The burden of care, therefore, places a restriction on resources available for influence to gender mainstreaming alone whilst there are conflicting priorities. This observation may explain the lack of sufficient pressure from the NGO sector on the department to implement the 8-Point Principle Plan and the GMP. It is assumed that the absence of voices from the NGO and FBO sectors in the reports availed for this article is indicative of the absence of collaborations with these sectors.

According to an independent database for development organisations in South Africa,6 there are approximately 78 organisations (including NGOs, community-based organisations and FBOs) in South Africa currently listing gender as one of their programme areas, 2% of the total organisations registered in the database. Gender-focused organisations therefore appear to make up only a small number of the organisations working in the NGO sector in South Africa. They exist within a field where advocacy and politics, environment and religion are the dominant development sectors. Mannell (2012) suggests that the resource restrictions on NGOs in South Africa further constrain the ability of NGOs to influence the public service operations and thus to create an enabling environment (Mannell 2012):

NGOs often receive funds in order to carry out their work from a variety of sources. This includes multilateral and bilateral Official Development Assistance (ODA) and funding from multinational NGOs. The amount of funding provided to gender interventions in South Africa from multilateral ODA is limited. In the first instance because the majority of multilateral development assistance is allocated to 'low-income' states while South Africa is considered by the World Bank to be a 'middle-income' State. Secondly, there is no UNIFEM presence in South Africa, meaning that gender-related funding is primarily managed under the UNDP and largely restricted to achieving the SDGs outlined previously (i.e. funding from national development aid organisations and institutions). (pp. 33-34)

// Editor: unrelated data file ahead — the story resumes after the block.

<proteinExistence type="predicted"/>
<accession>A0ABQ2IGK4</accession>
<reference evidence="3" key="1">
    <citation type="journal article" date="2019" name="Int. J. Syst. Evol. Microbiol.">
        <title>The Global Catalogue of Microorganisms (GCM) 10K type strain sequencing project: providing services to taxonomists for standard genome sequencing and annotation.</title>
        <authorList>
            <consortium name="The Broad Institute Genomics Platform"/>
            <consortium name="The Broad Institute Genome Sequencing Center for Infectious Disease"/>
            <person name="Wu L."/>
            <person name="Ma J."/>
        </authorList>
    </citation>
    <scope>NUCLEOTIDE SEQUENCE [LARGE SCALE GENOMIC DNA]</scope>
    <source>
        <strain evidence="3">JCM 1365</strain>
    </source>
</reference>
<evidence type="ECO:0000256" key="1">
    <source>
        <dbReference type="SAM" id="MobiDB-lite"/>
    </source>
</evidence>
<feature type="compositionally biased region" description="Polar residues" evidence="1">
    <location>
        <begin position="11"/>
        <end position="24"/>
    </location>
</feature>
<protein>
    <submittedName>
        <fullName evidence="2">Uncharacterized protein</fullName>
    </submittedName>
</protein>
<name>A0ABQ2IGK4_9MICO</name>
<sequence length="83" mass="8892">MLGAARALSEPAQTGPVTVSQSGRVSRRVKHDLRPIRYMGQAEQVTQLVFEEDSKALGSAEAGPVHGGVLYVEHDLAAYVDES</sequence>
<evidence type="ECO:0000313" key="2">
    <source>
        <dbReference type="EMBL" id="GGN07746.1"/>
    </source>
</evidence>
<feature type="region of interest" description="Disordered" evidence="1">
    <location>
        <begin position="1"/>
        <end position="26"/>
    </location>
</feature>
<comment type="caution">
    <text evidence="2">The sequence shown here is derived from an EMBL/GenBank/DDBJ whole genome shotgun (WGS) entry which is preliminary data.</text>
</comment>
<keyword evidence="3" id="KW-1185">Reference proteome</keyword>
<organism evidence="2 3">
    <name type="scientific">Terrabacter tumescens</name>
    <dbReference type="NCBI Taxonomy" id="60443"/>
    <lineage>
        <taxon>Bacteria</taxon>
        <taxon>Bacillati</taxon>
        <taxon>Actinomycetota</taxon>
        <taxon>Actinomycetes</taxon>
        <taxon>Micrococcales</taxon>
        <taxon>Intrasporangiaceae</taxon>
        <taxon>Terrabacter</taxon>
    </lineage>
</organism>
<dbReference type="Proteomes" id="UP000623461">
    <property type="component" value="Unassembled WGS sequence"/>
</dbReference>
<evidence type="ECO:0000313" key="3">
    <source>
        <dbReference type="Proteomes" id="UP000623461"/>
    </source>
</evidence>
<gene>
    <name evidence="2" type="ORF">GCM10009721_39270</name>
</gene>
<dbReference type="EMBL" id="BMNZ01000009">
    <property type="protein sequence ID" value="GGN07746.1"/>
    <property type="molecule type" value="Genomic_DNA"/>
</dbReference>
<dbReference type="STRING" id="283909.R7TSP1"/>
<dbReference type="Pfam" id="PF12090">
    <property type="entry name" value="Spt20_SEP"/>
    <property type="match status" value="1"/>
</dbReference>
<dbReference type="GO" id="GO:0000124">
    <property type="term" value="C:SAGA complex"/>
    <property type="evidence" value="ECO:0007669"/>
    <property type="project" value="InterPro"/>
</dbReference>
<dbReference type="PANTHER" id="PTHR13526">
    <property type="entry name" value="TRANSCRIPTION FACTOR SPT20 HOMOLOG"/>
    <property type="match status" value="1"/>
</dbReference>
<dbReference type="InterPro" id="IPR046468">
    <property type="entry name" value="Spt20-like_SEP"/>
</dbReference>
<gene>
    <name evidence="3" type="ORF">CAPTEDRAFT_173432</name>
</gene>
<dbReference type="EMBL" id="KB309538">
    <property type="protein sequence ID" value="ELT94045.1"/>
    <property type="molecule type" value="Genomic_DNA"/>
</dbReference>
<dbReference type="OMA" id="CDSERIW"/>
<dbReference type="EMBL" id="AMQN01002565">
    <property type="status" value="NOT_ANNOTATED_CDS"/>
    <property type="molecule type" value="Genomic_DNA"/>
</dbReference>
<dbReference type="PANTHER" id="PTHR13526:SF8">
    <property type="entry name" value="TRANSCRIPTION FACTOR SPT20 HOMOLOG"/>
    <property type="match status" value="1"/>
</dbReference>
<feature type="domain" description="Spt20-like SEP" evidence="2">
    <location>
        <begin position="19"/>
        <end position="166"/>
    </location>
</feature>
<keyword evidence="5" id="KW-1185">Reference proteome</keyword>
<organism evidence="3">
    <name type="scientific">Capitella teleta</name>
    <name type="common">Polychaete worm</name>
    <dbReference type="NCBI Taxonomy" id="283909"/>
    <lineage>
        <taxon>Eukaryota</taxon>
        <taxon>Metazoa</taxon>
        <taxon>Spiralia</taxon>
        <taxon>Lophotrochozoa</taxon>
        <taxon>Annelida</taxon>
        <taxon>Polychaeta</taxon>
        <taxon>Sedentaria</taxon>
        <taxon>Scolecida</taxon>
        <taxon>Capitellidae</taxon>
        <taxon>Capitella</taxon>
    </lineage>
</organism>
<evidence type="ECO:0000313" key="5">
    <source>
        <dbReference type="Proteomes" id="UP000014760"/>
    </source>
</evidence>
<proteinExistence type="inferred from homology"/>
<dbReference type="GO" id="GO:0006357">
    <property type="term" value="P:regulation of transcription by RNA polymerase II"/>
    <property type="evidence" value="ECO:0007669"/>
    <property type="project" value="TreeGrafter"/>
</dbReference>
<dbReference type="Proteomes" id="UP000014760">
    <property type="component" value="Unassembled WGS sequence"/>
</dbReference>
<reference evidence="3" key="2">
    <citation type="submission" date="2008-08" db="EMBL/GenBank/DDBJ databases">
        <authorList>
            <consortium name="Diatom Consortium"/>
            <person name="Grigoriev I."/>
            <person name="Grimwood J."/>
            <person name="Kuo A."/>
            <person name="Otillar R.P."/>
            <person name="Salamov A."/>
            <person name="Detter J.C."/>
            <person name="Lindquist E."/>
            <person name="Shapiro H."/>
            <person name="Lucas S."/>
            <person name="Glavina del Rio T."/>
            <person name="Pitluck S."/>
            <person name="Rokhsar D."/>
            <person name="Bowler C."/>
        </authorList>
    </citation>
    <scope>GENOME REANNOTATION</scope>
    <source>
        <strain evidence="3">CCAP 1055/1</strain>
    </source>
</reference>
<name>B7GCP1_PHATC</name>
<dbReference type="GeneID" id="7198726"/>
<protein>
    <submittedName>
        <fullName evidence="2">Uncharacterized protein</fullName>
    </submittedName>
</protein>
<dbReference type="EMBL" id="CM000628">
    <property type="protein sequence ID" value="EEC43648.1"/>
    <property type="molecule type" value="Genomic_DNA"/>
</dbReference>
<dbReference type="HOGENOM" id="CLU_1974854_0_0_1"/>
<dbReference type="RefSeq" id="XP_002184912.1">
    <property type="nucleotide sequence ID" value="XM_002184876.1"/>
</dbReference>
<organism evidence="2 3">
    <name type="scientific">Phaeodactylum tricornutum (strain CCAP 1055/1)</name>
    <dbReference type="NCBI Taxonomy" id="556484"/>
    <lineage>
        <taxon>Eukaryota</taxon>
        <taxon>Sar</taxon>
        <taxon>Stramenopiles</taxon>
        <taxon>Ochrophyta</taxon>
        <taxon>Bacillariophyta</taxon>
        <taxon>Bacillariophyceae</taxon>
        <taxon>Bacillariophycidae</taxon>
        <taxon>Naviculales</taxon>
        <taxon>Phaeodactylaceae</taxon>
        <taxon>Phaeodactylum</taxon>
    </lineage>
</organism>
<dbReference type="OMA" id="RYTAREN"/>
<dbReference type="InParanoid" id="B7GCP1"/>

In the remainder of this section, I summarise the two other types of funding sources most relevant for gender mainstreaming and development practice in South Africa: multinational NGOs and bilateral donors. In addition to the funding available to the public service, routed through the Department of Treasury, there is a substantial amount of aid coming into South Africa and being routed to the NGO sector (Development Partnerships Survey 2014):

Large multinational NGOs, CARE International and Oxfam in particular, provide large amounts of money to local organisational partners to carry out gender interventions in South Africa. CARE International reported spending USD263 million on programme activities across the African continent in 2010. Broadly, CARE focuses on providing support for community development projects. Gender-related funding provided by CARE in South Africa has focused on empowering women through 'local economic development' and 'voluntary savings and loans projects'; and strengthening civil society to deal with gender and rights issues. (p. 20)

Oxfam is an international advocacy and humanitarian organisation that provided $275.1 million to charitable projects in 2010 and 2011. Ten per cent of this amount ($27.5m) was allocated to 'equity' projects under which much of Oxfam's gender activities resort. Oxfam's emphasis on funding gender interventions in South Africa is on gender-based violence and women's political and economic leadership, whereas for CARE economic development for women and women's rights represent key priorities. There is some overlap between these strategic priorities.